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    Modules for the Econ w/ math degree at Open University are:

    Using mathematics (MST121)
    Introducing the social sciences (DD101)
    You and your money: personal finance in context (DB123)
    Analysing data (M248)

    Modules of Econ w/ math at the University of London External are:

    02 Introduction to economics
    04a Statistics 1
    05a Mathematics 1
    65 Macroeconomics (02+05a)
    66 Microeconomics (02+05a)
    117 Advanced calculus

    It seems there's a world of difference between these two degrees based on the modules. UoL modules are a lot more traditional and in line with what major universities study. So why does Open University only do these modules and does this reflect on the quality of the degree?

    Thank you
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    The module names don't always reflect the course content, but they should cover everything required to make up a complete degree.
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    (Original post by Jas0nP)
    Modules for the Econ w/ math degree at Open University are:
    The OU modules you've listed only make up 150 points, so pretty much the first year. Are those the first year UoL modules, or the whole degree? If they're the whole degree, that would explain why some things seem missing from the OU list.
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    I don't know why I keep saying this when it's not what people want to hear, but OU level 1 modules are generally at or below the standard of A-level, and level 2 modules are more like the 1st year of most university courses. Note though that the requirements at the OU generally allow you to only do about 60 credits at level 1, and then take more courses at levels 2 and 3, if you wish to make life harder for yourself.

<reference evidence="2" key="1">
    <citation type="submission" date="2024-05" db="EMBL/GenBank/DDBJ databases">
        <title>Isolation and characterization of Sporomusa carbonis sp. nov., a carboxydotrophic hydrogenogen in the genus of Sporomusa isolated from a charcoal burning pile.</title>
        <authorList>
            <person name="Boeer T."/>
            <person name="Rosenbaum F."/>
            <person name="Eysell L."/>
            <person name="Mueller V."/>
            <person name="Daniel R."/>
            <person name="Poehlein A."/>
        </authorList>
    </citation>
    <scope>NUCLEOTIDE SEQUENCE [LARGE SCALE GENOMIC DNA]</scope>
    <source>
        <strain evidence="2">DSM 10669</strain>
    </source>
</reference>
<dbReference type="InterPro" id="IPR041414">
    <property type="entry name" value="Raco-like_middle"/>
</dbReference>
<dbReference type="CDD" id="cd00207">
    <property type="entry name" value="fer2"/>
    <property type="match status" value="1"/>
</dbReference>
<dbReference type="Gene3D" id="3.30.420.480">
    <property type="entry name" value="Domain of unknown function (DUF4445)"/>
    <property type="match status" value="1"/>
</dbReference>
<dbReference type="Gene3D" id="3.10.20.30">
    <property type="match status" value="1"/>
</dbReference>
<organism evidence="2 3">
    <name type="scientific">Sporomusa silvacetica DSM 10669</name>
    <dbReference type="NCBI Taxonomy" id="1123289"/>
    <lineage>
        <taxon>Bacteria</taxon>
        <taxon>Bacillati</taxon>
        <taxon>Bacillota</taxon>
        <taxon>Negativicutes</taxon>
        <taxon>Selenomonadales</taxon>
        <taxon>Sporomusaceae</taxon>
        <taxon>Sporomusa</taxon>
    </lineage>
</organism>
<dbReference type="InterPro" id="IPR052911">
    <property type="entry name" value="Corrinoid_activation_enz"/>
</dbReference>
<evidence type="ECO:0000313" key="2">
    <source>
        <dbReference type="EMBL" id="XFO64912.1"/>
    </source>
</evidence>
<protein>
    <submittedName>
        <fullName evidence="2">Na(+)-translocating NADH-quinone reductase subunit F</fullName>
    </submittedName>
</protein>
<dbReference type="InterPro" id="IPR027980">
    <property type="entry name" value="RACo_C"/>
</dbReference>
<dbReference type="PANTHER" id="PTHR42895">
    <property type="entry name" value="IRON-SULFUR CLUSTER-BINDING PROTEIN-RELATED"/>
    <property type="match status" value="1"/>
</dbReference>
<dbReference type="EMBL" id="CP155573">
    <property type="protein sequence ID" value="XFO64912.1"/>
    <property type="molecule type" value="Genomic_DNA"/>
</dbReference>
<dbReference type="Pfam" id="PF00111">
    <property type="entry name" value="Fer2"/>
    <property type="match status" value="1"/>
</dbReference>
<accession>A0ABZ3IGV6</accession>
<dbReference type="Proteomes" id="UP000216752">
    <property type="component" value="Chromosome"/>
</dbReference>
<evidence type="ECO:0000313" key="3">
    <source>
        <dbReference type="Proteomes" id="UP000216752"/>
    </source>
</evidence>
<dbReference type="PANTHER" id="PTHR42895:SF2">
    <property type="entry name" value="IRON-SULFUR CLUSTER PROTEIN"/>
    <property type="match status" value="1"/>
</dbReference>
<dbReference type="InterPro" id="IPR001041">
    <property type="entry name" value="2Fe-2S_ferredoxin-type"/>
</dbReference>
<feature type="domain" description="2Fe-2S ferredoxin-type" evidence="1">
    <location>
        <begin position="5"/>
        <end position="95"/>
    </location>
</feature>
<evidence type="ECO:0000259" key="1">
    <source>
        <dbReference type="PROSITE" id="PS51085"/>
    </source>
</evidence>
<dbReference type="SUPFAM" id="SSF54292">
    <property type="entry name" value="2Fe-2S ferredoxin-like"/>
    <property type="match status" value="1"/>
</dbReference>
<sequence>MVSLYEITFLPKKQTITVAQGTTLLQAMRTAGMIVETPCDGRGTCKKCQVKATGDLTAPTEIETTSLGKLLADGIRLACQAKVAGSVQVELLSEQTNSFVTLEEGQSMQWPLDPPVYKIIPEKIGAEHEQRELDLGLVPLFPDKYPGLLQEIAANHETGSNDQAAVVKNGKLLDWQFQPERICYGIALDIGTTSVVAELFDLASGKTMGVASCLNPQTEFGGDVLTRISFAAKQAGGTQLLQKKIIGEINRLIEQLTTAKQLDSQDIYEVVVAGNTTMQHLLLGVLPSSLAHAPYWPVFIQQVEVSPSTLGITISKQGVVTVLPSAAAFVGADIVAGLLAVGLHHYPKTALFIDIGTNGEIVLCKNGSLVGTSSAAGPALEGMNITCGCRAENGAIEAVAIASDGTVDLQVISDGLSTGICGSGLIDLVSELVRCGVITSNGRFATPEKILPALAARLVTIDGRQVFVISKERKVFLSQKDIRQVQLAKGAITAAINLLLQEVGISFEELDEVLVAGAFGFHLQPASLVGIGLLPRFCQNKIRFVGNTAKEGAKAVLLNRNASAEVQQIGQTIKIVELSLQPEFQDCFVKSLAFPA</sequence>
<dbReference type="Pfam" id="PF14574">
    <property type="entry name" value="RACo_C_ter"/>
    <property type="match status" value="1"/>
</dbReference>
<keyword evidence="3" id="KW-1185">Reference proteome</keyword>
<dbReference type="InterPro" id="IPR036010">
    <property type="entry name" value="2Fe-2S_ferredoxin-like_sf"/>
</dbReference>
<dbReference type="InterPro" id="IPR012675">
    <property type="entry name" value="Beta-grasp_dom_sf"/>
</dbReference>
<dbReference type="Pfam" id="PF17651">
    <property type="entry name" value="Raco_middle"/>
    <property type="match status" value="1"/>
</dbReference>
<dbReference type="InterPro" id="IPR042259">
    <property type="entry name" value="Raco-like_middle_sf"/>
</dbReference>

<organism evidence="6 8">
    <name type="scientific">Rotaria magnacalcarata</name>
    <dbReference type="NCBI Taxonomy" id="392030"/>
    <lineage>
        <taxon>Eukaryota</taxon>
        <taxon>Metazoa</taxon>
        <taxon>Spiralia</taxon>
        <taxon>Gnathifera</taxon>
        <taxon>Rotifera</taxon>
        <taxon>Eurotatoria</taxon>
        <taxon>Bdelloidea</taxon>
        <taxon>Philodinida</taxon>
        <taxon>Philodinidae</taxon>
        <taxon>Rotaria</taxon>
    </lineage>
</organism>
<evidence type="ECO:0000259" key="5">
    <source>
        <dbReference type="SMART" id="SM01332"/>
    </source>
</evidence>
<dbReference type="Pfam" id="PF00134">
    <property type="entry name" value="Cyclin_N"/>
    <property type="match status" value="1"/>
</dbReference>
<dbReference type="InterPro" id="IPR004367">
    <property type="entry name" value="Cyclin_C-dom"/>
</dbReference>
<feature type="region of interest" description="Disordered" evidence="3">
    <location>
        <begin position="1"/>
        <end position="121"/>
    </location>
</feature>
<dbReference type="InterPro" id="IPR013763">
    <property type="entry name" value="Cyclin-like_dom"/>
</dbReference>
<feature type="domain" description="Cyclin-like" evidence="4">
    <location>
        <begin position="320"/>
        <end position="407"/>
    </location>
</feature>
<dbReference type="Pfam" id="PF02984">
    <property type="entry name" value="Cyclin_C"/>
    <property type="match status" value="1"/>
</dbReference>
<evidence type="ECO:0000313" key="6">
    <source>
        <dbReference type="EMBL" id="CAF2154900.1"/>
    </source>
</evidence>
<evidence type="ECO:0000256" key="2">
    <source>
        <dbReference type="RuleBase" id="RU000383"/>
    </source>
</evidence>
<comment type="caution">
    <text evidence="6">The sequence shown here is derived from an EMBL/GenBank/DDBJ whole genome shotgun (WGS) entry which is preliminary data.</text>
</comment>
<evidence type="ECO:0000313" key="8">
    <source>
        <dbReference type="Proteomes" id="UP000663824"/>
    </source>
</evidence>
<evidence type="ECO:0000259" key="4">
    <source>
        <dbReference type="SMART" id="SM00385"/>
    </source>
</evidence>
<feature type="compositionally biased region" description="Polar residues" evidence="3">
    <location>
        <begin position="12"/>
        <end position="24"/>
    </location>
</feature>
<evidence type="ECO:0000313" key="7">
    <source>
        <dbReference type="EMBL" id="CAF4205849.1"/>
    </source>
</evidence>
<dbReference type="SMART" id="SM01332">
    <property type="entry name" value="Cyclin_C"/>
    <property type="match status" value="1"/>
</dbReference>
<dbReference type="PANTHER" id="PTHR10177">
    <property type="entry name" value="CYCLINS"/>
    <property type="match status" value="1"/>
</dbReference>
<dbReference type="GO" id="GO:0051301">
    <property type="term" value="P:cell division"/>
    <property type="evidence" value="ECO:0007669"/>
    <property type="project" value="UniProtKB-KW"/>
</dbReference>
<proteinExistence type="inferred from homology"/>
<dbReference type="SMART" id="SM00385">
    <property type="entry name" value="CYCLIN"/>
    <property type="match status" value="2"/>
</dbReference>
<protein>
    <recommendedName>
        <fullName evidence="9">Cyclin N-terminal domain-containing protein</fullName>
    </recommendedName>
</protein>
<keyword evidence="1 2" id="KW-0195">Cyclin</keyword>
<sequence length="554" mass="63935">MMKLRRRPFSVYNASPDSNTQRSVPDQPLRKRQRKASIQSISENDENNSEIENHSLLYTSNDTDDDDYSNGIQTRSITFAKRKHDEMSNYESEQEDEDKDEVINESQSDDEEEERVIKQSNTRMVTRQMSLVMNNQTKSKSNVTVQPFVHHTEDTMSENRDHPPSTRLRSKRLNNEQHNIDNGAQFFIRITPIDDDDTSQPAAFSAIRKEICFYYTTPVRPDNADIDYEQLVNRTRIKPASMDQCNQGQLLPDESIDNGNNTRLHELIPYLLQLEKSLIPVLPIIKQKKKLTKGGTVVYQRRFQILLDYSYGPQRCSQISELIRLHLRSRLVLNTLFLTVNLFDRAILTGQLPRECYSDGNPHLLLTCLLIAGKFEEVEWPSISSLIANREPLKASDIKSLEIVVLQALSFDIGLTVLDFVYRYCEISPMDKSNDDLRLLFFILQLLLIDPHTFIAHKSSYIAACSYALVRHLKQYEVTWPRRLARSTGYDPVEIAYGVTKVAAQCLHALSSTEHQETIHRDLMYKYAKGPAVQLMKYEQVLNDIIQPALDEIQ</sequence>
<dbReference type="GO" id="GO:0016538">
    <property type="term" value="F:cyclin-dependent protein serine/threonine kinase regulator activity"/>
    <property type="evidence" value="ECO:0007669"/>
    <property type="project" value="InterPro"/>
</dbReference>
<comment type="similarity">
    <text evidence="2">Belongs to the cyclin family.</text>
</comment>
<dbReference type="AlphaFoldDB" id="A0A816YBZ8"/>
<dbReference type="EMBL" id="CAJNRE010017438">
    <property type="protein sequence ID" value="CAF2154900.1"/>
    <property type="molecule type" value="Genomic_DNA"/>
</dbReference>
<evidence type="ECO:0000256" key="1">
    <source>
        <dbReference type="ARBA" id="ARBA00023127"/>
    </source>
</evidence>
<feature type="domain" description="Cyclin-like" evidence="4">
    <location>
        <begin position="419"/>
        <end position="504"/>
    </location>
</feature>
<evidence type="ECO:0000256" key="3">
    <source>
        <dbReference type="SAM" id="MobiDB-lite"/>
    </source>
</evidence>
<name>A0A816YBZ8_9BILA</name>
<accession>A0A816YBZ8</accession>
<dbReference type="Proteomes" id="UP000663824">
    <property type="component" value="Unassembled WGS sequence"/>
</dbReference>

I can confidently say MST121 is easier than A-level maths (having taken it myself), that DB123 looks more like GCSE standard, and that the taster material for M248 looks suspiciously similar to A-level stats, even though it's a level 2 course.

    But it depends on what you are taking the courses for, on how much study you have already done in the past (e.g. do you have an A-level or equivalent in maths already), and on which courses you choose to study. I am just choosing OU modules that look to be an appropriate level for myself without trying to meet the requirements for an actual degree (I already have one from elsewhere).
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    (Original post by James Gregory)
    I don't know why I keep saying this when it's not what people want to hear
    There are without a doubt easier and more difficult routes to the same qualification. There is the option for maths to begin at MU123 or to only credit L3's and postgrads towards a maths degree. Personally, I don't find what you said offensive in the slightest. I might be a bit biased though as I'm doing mine for interest rather than to compete for a 'J' word (self employed).
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      That list is clearly incomplete.
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      If you look at the courses necessary for the economics with maths degree you will find that the minimum number of modules needed for this degree is 8 but could be as many as 10 depending on your choices. You only mention 4 of them so are not comparing like with like.:confused:
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      (Original post by James Gregory)